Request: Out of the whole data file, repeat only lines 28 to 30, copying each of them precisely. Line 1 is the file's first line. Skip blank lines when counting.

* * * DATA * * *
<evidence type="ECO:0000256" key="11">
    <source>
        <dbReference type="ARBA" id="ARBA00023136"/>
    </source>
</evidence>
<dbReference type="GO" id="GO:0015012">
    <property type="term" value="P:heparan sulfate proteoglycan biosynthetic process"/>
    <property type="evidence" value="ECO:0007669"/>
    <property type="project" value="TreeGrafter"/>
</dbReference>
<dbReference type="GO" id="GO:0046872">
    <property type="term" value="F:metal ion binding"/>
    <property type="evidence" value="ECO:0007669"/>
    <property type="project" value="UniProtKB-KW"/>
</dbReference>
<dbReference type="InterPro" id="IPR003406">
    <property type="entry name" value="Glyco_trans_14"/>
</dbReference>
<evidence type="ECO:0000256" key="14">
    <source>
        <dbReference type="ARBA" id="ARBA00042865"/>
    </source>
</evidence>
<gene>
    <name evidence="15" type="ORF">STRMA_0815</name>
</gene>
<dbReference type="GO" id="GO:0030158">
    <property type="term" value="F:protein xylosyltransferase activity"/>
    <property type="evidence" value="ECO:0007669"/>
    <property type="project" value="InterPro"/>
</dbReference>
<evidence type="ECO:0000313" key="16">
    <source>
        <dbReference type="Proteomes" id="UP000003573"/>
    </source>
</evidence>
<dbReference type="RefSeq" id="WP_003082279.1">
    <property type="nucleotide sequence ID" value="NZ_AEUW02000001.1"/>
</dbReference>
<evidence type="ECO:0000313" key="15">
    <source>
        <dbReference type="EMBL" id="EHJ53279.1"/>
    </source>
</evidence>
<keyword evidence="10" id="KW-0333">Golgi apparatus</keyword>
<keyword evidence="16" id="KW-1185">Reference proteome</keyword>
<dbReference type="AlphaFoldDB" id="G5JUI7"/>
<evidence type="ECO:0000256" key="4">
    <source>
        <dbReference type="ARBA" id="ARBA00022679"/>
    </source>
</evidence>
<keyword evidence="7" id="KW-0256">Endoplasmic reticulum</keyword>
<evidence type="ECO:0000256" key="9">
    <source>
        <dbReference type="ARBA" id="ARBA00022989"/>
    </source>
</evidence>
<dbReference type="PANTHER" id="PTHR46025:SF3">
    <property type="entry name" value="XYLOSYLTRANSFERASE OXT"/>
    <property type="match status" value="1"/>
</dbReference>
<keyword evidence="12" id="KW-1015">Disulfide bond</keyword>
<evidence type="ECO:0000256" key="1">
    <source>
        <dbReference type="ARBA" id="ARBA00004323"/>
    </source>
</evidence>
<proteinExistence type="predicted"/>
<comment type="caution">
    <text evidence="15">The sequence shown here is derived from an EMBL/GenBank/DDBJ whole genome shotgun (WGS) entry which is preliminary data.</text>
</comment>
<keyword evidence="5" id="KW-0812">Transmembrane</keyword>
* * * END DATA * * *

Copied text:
    <property type="term" value="F:protein xylosyltransferase activity"/>
    <property type="evidence" value="ECO:0007669"/>
    <property type="project" value="InterPro"/>